They include cardiovascular endurance, stamina, strength, flexibility, power, speed, coordination, agility, balance, and accuracy.  Although we have the ability to develop all these skills, most sport only specialize at a few skills at a time. 

“You’re only as fit as capable for anything and everything.” -CrossFit

As a fitness program, we believe that your only as “fit” as proficient in these skills and that a lack of any of these skills would diminish your overall fitness level. Another way to understand this model is with something we call “General Physical Preparedness” also known as GPP. It’s being ready for anything and everything physically imaginable.

Imagine that instead of numbers coming out of the hopper they were actual physical tasks such as running, jumping, lifting, picking things up, walking up stairs, lifting bags of groceries, etc. Our belief is that the more physical tasks that your capable of achieving the fitter you are.

The reason why we vary our workouts every day, week and month is to train our overall physical capacities (GPP). By changing our workouts daily it allows us to challenge different physical task at all times. Somedays you feel like your training for a Powerlifting competition, other days you feel like your competing in high school track relays. No one workout makes you fit but with a well-round program like ours, you are guaranteed a much more balanced training regimen.  

Get up, Stand up, Move!

By: Coach Kirk
 
Everyone knows that sitting isn’t the best for you. In fact, it’s one of the worst things for you since we do it so much in our modern life. So what makes sitting so awful?!
 
Here are a few reasons:
  1. Weak glutes, hamstrings, and adductors. When you sit in a chair, the only muscles that really work are your quads, and of course, that’s just when you are descending and ascending from the chair.
  2. Increased weight gain. Your metabolism grinds to a halt when you sit meaning you are hardly burning any calories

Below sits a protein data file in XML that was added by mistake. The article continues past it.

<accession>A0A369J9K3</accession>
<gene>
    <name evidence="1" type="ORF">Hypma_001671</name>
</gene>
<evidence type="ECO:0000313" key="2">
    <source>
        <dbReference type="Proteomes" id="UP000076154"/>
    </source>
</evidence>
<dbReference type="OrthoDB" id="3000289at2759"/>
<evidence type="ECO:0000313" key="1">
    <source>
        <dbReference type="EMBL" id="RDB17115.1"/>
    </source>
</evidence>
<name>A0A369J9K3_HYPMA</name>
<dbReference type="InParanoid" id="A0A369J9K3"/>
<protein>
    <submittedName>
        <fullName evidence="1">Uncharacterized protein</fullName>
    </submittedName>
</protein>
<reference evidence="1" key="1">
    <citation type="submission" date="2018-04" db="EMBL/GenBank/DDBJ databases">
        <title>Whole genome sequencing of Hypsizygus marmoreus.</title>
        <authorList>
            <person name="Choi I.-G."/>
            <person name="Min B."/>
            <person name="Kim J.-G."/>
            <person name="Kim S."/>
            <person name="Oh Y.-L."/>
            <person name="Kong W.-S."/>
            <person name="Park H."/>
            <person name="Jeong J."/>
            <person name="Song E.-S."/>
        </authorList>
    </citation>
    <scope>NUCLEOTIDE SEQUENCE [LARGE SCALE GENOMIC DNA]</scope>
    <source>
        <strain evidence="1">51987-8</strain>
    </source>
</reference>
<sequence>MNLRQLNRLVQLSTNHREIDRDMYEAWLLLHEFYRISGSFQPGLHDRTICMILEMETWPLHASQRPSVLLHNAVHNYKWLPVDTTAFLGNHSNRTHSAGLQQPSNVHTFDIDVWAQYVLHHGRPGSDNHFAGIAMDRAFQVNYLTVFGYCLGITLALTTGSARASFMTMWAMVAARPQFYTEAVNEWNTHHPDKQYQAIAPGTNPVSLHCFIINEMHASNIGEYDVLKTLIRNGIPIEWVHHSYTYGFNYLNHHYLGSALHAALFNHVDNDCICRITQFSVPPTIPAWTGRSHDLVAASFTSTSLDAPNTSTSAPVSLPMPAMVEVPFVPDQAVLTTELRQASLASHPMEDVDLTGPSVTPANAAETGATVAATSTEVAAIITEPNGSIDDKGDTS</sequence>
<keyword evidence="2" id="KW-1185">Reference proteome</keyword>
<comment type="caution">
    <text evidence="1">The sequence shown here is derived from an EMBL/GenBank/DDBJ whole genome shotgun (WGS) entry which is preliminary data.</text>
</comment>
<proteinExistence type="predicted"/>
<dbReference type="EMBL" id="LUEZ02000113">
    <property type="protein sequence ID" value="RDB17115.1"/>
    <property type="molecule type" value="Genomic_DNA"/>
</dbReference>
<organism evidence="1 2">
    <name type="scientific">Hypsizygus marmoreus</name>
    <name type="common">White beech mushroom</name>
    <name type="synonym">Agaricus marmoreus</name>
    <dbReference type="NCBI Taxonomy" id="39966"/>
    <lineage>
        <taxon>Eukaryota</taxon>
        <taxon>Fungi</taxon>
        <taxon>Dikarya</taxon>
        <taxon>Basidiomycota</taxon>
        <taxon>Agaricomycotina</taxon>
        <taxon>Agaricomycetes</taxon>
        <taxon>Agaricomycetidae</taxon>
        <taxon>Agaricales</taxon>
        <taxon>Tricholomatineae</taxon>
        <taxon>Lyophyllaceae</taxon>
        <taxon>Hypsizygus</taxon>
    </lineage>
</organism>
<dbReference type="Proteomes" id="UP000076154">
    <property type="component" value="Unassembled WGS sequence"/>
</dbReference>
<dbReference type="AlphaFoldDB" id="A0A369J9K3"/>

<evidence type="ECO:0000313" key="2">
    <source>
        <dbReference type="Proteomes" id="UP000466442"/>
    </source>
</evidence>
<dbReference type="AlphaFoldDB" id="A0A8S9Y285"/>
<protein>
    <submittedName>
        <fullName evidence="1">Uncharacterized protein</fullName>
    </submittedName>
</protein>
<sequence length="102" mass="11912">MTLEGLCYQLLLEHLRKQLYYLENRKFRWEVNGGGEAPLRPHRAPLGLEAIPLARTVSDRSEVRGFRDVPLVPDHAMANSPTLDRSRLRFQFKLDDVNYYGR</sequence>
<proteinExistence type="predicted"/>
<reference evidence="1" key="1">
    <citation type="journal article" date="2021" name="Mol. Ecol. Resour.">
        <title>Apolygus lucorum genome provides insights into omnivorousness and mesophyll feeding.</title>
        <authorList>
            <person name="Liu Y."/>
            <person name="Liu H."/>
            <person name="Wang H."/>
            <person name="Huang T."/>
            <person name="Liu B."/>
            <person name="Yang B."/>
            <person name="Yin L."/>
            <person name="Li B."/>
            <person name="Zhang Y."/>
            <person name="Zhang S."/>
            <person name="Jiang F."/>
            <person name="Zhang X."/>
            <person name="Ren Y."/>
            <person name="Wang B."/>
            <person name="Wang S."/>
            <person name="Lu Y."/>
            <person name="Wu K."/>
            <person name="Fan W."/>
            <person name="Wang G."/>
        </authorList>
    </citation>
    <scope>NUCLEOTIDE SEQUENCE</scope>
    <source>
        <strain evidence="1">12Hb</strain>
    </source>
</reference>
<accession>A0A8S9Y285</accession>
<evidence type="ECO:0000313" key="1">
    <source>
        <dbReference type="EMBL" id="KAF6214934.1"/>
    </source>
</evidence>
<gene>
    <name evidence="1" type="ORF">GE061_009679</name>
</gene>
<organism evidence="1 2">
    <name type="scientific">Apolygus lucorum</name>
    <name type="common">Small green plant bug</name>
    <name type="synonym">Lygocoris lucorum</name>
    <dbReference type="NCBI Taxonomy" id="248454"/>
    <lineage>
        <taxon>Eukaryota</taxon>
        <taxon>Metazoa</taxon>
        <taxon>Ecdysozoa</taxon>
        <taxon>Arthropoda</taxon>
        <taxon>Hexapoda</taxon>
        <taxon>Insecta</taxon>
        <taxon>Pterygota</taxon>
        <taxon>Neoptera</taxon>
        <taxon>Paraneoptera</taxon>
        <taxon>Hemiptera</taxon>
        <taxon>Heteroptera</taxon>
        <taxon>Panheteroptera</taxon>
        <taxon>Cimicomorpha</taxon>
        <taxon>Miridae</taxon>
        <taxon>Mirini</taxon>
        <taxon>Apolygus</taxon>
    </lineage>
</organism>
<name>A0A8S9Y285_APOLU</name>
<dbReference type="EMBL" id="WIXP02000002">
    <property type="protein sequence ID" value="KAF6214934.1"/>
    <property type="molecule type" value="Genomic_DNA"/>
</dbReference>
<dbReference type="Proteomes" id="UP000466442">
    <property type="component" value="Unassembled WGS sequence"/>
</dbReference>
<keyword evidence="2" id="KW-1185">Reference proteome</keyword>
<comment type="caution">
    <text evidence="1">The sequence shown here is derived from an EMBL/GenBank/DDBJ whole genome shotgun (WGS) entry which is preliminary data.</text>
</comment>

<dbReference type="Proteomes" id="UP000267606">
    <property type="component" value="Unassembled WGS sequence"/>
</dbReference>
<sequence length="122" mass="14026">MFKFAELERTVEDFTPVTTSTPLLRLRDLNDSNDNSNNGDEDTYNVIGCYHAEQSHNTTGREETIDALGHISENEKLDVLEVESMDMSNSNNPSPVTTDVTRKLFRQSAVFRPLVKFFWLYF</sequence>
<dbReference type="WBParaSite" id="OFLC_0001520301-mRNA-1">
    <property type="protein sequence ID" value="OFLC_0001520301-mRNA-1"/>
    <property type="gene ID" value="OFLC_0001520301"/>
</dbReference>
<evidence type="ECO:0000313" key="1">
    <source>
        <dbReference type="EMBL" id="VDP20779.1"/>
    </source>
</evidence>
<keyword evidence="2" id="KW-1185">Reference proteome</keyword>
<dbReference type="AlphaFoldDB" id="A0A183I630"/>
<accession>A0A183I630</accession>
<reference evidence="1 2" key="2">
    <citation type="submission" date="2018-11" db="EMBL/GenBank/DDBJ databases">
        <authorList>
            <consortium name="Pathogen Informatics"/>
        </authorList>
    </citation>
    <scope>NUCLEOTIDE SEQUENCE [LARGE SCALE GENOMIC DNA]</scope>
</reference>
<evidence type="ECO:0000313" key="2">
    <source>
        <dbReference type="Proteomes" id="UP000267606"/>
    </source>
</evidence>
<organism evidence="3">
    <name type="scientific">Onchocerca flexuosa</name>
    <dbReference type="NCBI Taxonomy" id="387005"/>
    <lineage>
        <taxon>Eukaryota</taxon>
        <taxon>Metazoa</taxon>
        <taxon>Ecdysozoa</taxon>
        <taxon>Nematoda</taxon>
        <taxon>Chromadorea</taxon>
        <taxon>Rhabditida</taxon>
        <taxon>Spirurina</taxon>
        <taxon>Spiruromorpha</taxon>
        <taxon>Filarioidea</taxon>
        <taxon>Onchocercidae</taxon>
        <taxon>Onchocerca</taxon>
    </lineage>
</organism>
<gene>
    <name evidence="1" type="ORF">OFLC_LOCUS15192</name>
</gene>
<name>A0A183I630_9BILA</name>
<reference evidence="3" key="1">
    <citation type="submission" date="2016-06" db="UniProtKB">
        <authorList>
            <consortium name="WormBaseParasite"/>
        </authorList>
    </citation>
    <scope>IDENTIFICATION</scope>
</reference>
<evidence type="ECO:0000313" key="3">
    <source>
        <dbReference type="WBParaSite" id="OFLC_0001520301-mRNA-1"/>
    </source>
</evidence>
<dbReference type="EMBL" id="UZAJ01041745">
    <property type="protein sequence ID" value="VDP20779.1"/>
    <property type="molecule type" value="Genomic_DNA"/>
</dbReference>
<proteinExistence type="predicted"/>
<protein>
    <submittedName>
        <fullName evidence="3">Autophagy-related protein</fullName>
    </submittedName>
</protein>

3. Tight hips, hamstrings, back, and neck muscles. Let’s be real, the majority of us when we sit have terrible posture. That’s enough to destroy our mobility throughout our spine. The immobility of our legs in an awful 90-degree position at both the hip and the knee is about as unnatural as it gets for our bodies.
  4. There are many more detriments of sitting such as: anxiety, depression, cancer, heart disease, diabetes, varicose veins, and deep vein thrombosis.
So what can you do if your job requires you to sit all the time???
 
I have a few ideas:
  1. Stand up and walk as often as possible. Try not to go more than 30 minutes of sitting at any time. 
  2. Adjust your position. You can kneel or stand at your desk. Sit on your knees on top of your chair like here. You might have to rotate the chair so your feet can rest off the edge of the chair. 
  3. Mobilize when you have off-time. Grab a foam roller and roll out when you can between appointments or every 30 minutes. 
  4. SQUAT! Squats will help activate the muscles that have been shut off due to sitting in a chair. Do lots of squats and rest at the bottom of your squat when you can!
There are more options out there like standing desks and chairs that allow you to kneel. Those are great but they don’t come cheap. Nothing can ever make up for getting up, standing up, and actually moving.